Every property owner wants to get the most rent they can from their rental property. But when is it okay to raise the rent? Before making the decision to increase a tenant’s rent, you may want to consider a few things:
- What is the market rate for properties in the same condition in your area?
- What kind of tenant do you have?
- How long has it been since your last rent increase?
Perform a Comparative Market Analysis
One thing you need to do is perform an analysis of competing properties and conduct an objective and truthful evaluation of your own property in comparison. You do not want to compare a home that has had recent upgrades with granite countertops, hardwood floors, and high-end paint jobs against your home, which may only have white walls and laminate flooring. Always make sure you are comparing similar homes with similar features.
Is Your Tenant Worth Losing?
Once you have done your comparisons, let’s say you realize the market rates are 20 percent higher than what you are charging. Your tenant may be paying $1,000 yet the going rate appears to be $1,200 a month. What do you do? Do you raise the rent to market rate?
It’s important to look at the type of tenant you have. Is this a reliable tenant who pays rent on time? Do they ever ask for anything unreasonable? Do they keep the property in good condition? Or, is this a high maintenance tenant who is always late paying rent and is always asking for repairs in a not-so-well-kept property? Though these are two very different extremes, you know how hard it is to find a great tenant. You need to ask yourself if this is a tenant you want to keep.
There is a risk to raising the rent, because some tenants will move out immediately, costing you the monthly income you’ve been receiving. A reasonable tenant will understand and be able to afford a modest $25-$100 increase. A high maintenance tenant is hard to deal with and usually ends up costing you more money than any rent increase would cover.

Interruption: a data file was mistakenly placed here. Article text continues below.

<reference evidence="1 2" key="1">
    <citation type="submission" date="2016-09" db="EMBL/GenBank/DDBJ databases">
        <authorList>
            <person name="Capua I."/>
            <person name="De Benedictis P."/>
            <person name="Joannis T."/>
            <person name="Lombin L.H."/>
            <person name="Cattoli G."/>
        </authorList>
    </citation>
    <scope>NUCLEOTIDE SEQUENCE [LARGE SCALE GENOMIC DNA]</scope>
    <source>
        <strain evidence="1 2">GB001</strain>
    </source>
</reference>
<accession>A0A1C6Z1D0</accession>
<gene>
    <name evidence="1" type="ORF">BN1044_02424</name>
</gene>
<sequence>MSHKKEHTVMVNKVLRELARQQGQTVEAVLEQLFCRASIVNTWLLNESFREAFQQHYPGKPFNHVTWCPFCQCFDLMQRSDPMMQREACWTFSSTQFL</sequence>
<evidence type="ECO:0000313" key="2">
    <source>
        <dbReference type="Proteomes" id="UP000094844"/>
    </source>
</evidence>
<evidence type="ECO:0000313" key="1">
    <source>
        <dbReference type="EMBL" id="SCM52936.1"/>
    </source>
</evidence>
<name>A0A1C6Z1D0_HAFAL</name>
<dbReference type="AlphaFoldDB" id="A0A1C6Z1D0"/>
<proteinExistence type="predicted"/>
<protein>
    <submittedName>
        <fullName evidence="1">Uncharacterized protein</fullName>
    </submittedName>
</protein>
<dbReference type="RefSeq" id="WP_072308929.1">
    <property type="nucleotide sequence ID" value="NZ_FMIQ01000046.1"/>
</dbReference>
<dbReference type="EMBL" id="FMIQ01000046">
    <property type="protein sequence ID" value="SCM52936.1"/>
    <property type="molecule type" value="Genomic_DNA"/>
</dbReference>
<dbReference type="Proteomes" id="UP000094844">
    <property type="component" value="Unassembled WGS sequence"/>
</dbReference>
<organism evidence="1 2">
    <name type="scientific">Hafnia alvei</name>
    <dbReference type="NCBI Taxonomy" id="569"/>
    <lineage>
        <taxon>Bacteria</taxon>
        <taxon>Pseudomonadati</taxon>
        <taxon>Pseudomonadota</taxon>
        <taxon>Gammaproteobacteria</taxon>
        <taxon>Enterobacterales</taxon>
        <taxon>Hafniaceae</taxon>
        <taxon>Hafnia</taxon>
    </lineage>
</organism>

Consider All Your Options
You need to carefully consider how far off your rent is from the going rate. You also need to be prepared to lose your tenant, which is unfortunate if you have a good tenant who keeps your property in excellent condition. You also have to calculate how long it will take you to break even financially if the tenant does move out. Having that property on the market and vacant will only result in lost money, and in most cases, that loss will be more than what you would have gained by raising your rent.
One easy solution is to include rent increases in your lease agreement. You could put into your lease that after two years, the rent will automatically increase by three to five percent each year. Though they are small increases, it helps keep the rent at or near market rates. It also keeps tenants aware of the increase so they are not blindsided by it when the time comes.
If you need additional information or you have questions about rental increase, please contact us at Atlanta Area Property and Management.